So an alliance here is how we pick those dentists. Anyone who is willing to grow, who has that growth mentality, entrepreneurship, and knows exactly what they want is a potential alliance candidate. What we typically do is we say, ‘What is it that you need in the next few years? What’s your destination? What does the roadmap look like?’ If it’s very similar and coherent, we form an alliance. That’s how we all grow.”

Best practices for generating successful alliance candidates

“We don’t necessarily go and seek alliance candidates. I feel that they typically come to you when they see your vision, and they see what you’re trying to do.

If you think about COVID, when that happened we were all wondering what would happen to regulation. So there was a compliance alliance. Then, an HR alliance formed when people began wondering about layoffs, furloughs, etc.

So recently, dentists have become aware that, first of all, the clinic is a business that needs to be profitable as much as it needs to be super compliant and high quality. Second, it needs to grow. We need to care about the team, we need to have succession planning, and because it’s a business, the clinic needs to have profit as well. We realize that business is a part of what we do.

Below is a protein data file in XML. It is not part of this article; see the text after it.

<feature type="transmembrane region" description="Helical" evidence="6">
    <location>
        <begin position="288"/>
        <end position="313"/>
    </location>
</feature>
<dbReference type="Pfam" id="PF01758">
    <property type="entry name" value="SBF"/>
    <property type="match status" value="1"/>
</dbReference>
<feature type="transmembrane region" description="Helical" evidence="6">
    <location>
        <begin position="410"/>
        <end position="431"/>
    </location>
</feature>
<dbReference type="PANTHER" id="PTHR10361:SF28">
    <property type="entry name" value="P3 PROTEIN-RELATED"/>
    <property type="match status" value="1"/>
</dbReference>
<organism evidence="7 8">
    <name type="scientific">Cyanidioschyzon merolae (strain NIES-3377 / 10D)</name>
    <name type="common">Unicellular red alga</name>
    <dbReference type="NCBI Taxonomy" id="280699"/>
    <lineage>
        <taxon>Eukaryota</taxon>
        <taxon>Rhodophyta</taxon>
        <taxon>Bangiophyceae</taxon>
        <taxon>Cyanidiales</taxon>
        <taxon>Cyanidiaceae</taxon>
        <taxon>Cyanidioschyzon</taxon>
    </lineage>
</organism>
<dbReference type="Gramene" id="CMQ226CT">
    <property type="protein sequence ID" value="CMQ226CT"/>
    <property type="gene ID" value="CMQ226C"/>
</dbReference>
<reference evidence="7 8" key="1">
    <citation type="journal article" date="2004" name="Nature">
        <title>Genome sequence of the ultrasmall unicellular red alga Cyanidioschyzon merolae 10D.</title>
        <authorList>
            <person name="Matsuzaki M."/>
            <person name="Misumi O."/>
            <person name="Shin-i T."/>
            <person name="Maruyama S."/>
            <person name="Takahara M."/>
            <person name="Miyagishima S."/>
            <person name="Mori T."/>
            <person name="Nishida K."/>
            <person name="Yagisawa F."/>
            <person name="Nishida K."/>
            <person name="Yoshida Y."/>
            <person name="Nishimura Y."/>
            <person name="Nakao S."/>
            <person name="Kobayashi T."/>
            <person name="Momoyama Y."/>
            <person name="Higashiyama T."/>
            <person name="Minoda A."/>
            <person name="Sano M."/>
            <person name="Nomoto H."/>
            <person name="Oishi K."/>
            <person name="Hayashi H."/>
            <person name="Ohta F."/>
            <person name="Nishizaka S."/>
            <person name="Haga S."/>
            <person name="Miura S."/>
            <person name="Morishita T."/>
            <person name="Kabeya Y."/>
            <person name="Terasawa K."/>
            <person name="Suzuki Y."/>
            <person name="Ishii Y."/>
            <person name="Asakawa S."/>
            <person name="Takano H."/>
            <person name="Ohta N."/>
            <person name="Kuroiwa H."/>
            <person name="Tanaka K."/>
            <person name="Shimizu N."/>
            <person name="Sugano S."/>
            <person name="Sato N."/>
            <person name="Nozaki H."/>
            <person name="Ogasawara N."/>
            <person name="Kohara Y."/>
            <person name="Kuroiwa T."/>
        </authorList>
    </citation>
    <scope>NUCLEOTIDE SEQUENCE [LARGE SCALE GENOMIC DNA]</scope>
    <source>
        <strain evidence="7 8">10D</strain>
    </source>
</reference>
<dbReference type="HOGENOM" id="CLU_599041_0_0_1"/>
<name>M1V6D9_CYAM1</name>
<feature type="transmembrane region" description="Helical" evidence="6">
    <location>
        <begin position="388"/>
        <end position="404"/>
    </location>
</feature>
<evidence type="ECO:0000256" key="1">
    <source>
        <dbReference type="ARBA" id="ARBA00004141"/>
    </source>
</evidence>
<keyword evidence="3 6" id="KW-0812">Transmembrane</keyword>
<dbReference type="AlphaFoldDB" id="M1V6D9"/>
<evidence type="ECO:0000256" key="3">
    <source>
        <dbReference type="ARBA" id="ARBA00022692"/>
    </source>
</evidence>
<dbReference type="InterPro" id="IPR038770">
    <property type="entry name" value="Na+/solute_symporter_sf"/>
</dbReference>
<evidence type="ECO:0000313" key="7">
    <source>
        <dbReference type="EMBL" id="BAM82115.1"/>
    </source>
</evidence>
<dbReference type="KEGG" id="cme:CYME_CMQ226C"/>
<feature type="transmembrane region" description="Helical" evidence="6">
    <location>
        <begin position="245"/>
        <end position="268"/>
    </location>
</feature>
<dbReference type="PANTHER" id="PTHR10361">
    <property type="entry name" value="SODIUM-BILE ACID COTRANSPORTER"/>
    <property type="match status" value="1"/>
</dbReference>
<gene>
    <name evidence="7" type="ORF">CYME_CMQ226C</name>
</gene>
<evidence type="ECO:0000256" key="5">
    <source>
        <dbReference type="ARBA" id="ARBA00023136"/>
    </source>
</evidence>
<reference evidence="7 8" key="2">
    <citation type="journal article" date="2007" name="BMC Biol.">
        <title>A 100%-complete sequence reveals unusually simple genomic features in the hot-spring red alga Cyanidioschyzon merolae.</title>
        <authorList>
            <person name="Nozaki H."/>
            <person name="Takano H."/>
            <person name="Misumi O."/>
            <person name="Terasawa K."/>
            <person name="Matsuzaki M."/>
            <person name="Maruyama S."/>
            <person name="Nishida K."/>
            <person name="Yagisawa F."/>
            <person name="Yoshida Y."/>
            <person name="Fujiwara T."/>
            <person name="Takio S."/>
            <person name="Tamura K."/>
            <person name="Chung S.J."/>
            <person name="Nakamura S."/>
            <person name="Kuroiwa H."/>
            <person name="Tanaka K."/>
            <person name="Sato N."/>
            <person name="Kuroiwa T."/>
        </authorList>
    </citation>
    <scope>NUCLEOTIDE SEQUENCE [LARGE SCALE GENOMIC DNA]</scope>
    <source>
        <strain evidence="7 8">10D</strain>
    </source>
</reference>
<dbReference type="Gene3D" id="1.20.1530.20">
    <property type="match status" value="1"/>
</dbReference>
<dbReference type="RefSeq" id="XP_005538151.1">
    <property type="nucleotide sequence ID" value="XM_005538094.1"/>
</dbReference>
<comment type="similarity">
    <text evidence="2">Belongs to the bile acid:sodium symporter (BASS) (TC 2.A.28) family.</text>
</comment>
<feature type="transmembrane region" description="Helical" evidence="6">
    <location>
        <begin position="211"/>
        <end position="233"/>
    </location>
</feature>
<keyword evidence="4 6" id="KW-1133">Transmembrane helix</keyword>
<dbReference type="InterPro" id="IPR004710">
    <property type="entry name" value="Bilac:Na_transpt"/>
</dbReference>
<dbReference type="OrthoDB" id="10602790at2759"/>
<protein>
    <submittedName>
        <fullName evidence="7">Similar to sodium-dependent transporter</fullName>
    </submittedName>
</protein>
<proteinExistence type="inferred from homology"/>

We’re all in the same boat; we just have little differences here and there. Everyone’s a potential alliance.”

New partner buy-in

“[New partner buy-in or associate buy-in] really depends on the size of the DSO. Size does matter with this particular one. There’s a reason why someone wants to buy-in to the DSO. They see the vision. They know where to go. Why would you want to bet on something that is moving? You want to bet on something that is winning.

So they worked as an associate for a while. They were either focusing on finances – they wanted to pay off debt – or they were focused on learning a little bit about the business, or wanting to do more critical growth before starting their own. Once that’s done, they have a need. My immediate needs are satisfied, either I’ve made money or paid off debt, and now I want to grow. I want to catch momentum. Now it’s time to build my own instead of working for someone else.

So, we have to first congratulate them for taking that step. A lot of us forget that part. ‘Thank you very much for thinking about this.’ That means you trust them. If you believe in us, you’re betting on a winning horse and you think we are the winning horse. So that’s the first thing.

The second step is, what is your mission? What do you really want to do? What’s your vision? Write it down. What do you need? And then see if that matches in subsets and if it goes to the core. Now let’s talk semantics. Let’s talk the structure of how that works. There are multiple ways of doing it; there’s no perfect way of doing it. And like I said, size does matter. So if you’re a DSO with three units, or four units or five, the structure may be significantly different than if you’re a DSO with 50 units.

At the end, they all have to be aligned in that alliance, in order to catch the momentum together and have the similar end goal.” To watch the full DEO Case Study, visit the DEO – Dentist Entrepreneur Organiz